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Lamia Joreige: Memory, Representation, Lebanon


Wed 18 May 2016, 8:00am–3:00pm
Thu 19 May 2016, 8:00am–3:00pm
Fri 20 May 2016, 8:00am–3:00pm
Sat 21 May 2016, 8:00am–5:00pm
Sun 22 May 2016, 8:00am–5:00pm

Where: The Wallace Arts Centre, Pah Homestead, 72 Hillsborough Rd, Hillsborough, Auckland

Restrictions: All Ages

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Related Artists:

Lamia Joreige (b.1972 Beirut, Lebanon) is of a generation who experienced the Lebanese Civil War (1975-1989/90) at a young age. She is associated with a post-war group of Lebanese artists which emerged during the 1990s. During this period both video art and film production had increased institutional support allowing the art-forms to develop to a level which would have been otherwise difficult during a phase of national re-construction. For Joreige, and many other film and video productions, the Civil War itself became a focal point for the exploration of memory and enquiry into how such lived experiences may be re-told – whether be they auto-biographical or biographical, actual recollections or fictitious narratives.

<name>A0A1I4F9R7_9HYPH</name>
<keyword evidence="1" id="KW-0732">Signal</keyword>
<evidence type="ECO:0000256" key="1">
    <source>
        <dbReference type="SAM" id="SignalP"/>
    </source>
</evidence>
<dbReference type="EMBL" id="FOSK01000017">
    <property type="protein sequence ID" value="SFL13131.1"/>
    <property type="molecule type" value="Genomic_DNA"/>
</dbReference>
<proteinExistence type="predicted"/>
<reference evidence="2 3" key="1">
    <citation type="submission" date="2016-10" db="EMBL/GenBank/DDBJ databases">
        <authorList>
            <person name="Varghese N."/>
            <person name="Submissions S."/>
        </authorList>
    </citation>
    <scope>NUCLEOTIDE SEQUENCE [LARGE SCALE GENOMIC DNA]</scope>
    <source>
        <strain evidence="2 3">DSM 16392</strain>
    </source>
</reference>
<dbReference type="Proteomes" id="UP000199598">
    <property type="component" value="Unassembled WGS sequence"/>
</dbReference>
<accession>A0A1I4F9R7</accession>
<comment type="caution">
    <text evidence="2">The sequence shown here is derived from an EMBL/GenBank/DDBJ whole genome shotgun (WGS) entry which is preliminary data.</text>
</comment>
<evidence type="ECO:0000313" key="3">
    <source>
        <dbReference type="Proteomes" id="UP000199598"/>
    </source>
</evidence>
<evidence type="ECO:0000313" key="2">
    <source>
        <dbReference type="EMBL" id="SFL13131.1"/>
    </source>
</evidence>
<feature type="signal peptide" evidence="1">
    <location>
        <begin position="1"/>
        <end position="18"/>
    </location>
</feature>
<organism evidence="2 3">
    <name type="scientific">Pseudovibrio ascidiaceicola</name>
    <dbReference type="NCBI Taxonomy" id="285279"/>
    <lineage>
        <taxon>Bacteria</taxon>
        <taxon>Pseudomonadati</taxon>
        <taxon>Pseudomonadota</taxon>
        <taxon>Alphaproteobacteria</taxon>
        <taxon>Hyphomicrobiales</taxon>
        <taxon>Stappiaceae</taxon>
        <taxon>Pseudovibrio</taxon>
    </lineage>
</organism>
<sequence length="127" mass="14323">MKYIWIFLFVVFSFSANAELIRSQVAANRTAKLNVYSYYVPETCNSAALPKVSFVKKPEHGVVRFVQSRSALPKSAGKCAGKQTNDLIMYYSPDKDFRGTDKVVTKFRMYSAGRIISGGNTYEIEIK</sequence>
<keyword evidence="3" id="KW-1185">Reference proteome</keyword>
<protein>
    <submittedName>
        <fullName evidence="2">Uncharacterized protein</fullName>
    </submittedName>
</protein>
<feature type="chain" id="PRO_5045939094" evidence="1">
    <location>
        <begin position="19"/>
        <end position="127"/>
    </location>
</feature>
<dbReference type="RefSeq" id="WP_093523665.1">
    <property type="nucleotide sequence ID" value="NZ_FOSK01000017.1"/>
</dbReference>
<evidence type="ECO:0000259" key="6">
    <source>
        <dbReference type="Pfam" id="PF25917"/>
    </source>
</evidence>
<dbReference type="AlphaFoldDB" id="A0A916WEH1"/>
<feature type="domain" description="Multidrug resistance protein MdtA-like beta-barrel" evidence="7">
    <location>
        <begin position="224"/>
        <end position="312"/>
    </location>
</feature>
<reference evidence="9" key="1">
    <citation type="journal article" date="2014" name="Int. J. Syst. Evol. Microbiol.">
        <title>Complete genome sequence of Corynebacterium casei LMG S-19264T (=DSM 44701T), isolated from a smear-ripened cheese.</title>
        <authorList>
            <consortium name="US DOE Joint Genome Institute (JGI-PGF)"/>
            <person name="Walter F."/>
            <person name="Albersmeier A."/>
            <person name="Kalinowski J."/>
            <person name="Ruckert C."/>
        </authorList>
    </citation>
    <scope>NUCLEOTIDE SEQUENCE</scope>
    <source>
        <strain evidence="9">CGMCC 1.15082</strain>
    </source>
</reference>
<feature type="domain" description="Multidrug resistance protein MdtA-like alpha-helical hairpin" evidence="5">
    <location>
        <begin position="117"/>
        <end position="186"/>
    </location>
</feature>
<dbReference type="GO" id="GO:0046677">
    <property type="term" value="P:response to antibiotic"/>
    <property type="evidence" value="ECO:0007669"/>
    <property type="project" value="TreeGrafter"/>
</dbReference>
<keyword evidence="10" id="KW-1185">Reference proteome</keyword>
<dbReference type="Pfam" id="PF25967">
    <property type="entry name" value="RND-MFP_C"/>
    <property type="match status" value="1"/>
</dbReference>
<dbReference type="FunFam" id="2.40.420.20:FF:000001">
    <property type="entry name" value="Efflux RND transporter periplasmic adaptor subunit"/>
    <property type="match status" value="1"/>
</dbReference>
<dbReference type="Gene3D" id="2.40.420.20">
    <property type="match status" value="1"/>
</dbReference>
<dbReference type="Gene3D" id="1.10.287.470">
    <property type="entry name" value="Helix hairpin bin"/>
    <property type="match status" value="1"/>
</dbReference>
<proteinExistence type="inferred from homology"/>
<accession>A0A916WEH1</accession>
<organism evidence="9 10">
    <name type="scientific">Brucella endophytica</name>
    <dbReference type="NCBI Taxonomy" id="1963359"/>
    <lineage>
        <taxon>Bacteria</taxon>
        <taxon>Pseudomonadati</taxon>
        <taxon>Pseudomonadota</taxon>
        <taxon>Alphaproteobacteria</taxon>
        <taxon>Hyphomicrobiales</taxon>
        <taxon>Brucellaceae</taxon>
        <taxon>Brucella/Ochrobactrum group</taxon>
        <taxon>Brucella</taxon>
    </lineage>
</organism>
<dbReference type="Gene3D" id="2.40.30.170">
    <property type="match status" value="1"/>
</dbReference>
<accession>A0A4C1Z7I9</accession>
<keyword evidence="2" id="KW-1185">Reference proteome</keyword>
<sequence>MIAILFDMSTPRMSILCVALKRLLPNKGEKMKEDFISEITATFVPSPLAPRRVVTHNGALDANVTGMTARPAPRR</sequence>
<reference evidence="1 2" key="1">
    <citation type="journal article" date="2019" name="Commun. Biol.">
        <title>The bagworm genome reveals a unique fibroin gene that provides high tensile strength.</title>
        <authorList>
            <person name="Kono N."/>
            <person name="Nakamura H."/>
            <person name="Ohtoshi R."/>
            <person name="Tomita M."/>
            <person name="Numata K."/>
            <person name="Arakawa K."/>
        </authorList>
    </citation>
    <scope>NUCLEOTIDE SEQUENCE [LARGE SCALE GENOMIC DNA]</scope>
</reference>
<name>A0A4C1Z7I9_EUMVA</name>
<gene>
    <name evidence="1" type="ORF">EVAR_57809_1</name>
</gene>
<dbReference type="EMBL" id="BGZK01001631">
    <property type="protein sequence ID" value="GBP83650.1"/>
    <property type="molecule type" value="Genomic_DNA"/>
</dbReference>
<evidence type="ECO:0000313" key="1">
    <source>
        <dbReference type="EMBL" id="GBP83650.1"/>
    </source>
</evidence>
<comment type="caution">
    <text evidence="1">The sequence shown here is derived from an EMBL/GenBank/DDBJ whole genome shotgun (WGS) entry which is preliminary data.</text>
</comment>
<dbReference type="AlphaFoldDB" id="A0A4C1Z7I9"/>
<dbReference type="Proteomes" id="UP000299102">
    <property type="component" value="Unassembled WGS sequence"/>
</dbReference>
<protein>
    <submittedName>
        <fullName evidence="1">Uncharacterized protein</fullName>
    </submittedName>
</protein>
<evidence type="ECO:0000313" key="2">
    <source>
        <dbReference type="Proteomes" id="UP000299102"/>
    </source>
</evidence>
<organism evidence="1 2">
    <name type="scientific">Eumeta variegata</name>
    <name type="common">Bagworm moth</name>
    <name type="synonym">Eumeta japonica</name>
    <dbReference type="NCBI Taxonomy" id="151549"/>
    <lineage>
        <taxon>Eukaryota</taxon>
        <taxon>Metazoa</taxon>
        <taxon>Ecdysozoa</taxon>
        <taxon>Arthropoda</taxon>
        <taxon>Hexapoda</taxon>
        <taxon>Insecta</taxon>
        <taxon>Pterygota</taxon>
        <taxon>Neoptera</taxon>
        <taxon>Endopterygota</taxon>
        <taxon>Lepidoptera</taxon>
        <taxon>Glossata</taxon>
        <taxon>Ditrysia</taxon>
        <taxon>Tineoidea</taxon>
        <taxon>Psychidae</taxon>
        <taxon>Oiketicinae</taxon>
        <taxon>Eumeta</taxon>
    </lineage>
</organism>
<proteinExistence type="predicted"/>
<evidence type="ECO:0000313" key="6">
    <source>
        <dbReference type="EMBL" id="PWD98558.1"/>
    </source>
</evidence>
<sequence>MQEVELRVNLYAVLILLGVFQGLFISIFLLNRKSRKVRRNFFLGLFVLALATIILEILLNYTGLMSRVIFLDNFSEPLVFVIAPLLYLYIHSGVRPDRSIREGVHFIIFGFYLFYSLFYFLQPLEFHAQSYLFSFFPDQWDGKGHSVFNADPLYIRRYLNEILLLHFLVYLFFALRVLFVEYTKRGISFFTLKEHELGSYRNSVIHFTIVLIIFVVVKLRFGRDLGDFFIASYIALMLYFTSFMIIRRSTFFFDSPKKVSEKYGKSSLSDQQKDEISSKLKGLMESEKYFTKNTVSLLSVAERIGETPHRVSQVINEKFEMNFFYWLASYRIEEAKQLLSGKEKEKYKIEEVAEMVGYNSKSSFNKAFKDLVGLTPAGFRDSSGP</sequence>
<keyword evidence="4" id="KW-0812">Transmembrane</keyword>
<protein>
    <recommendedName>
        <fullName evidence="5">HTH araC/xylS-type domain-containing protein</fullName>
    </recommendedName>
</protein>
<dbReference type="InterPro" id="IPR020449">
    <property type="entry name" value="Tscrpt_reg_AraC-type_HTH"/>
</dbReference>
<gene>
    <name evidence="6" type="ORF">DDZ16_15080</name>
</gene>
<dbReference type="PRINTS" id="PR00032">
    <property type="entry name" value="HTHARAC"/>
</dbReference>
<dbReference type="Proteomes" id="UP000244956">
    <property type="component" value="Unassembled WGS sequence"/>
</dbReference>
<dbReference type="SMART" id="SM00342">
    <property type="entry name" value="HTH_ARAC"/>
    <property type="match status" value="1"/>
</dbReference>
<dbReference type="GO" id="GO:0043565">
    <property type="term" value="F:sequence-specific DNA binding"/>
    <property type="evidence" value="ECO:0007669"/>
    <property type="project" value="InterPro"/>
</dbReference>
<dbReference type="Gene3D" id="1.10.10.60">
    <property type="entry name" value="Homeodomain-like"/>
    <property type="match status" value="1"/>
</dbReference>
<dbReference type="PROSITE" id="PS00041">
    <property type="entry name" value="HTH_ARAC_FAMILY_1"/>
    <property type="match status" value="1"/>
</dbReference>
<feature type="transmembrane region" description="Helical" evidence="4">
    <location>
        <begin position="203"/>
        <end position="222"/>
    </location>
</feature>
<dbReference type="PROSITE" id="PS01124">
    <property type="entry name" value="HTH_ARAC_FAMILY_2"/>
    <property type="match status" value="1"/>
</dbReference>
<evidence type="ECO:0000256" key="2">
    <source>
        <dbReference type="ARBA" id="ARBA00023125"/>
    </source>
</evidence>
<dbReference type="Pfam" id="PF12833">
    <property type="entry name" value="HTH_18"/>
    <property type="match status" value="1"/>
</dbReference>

The exhibition features two videos from Lamia Joreige’s Objects of War series (Part Two 2003 and Part Six 2014). These works explore memory through individual testimony, in which war-time stories are retold with reference to a nominated object that became dear to each individual during the course of the War.

Fragments of autobiography are presented in Joreige’s Untitled 1997-2003, the third work in the exhibition. The implied point of view is that of artist as we see with panning shots of a cityscape. The frames fill with images of buildings laid to waste with the atmosphere becoming emotive as the scenes are overlaid with abstracted bands of colour, staggered in a slow motion and set to a sound track of sonic booms, children in the street, traffic and haunting vocals.

Lamia Joreige’s videos demonstrate a poignancy and a concern with universal issues of conflict and remembrance; these engage on the difficult task of representing the past, showing what was and how it persists, even to the point of being inexplicable.

Courtesy the artist and Taymour Grahne Gallery, New York.

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